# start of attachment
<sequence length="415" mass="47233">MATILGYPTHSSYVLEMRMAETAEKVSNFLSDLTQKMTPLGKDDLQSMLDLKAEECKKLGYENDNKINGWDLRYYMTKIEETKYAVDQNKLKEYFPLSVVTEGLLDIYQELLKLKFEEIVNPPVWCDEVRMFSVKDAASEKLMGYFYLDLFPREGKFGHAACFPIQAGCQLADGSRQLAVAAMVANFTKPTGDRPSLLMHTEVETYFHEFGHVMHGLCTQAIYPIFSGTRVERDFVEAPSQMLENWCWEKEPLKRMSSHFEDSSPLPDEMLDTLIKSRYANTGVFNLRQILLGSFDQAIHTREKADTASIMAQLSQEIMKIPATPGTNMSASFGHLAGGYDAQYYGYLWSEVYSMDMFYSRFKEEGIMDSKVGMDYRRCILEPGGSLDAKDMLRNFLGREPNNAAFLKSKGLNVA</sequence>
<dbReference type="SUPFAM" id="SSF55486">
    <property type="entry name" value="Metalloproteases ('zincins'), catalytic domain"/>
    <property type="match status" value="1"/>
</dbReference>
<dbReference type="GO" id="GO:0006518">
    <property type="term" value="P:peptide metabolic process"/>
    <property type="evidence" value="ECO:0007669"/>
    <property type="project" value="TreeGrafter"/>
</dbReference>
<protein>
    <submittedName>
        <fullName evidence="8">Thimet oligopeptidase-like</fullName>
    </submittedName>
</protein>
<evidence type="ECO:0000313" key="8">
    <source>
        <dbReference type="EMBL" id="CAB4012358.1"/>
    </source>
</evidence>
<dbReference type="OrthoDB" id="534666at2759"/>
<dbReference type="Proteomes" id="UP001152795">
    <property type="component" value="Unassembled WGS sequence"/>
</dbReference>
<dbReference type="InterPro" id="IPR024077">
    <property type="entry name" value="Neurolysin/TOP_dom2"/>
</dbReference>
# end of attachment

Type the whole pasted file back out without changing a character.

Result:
<sequence length="415" mass="47233">MATILGYPTHSSYVLEMRMAETAEKVSNFLSDLTQKMTPLGKDDLQSMLDLKAEECKKLGYENDNKINGWDLRYYMTKIEETKYAVDQNKLKEYFPLSVVTEGLLDIYQELLKLKFEEIVNPPVWCDEVRMFSVKDAASEKLMGYFYLDLFPREGKFGHAACFPIQAGCQLADGSRQLAVAAMVANFTKPTGDRPSLLMHTEVETYFHEFGHVMHGLCTQAIYPIFSGTRVERDFVEAPSQMLENWCWEKEPLKRMSSHFEDSSPLPDEMLDTLIKSRYANTGVFNLRQILLGSFDQAIHTREKADTASIMAQLSQEIMKIPATPGTNMSASFGHLAGGYDAQYYGYLWSEVYSMDMFYSRFKEEGIMDSKVGMDYRRCILEPGGSLDAKDMLRNFLGREPNNAAFLKSKGLNVA</sequence>
<dbReference type="SUPFAM" id="SSF55486">
    <property type="entry name" value="Metalloproteases ('zincins'), catalytic domain"/>
    <property type="match status" value="1"/>
</dbReference>
<dbReference type="GO" id="GO:0006518">
    <property type="term" value="P:peptide metabolic process"/>
    <property type="evidence" value="ECO:0007669"/>
    <property type="project" value="TreeGrafter"/>
</dbReference>
<protein>
    <submittedName>
        <fullName evidence="8">Thimet oligopeptidase-like</fullName>
    </submittedName>
</protein>
<evidence type="ECO:0000313" key="8">
    <source>
        <dbReference type="EMBL" id="CAB4012358.1"/>
    </source>
</evidence>
<dbReference type="OrthoDB" id="534666at2759"/>
<dbReference type="Proteomes" id="UP001152795">
    <property type="component" value="Unassembled WGS sequence"/>
</dbReference>
<dbReference type="InterPro" id="IPR024077">
    <property type="entry name" value="Neurolysin/TOP_dom2"/>
</dbReference>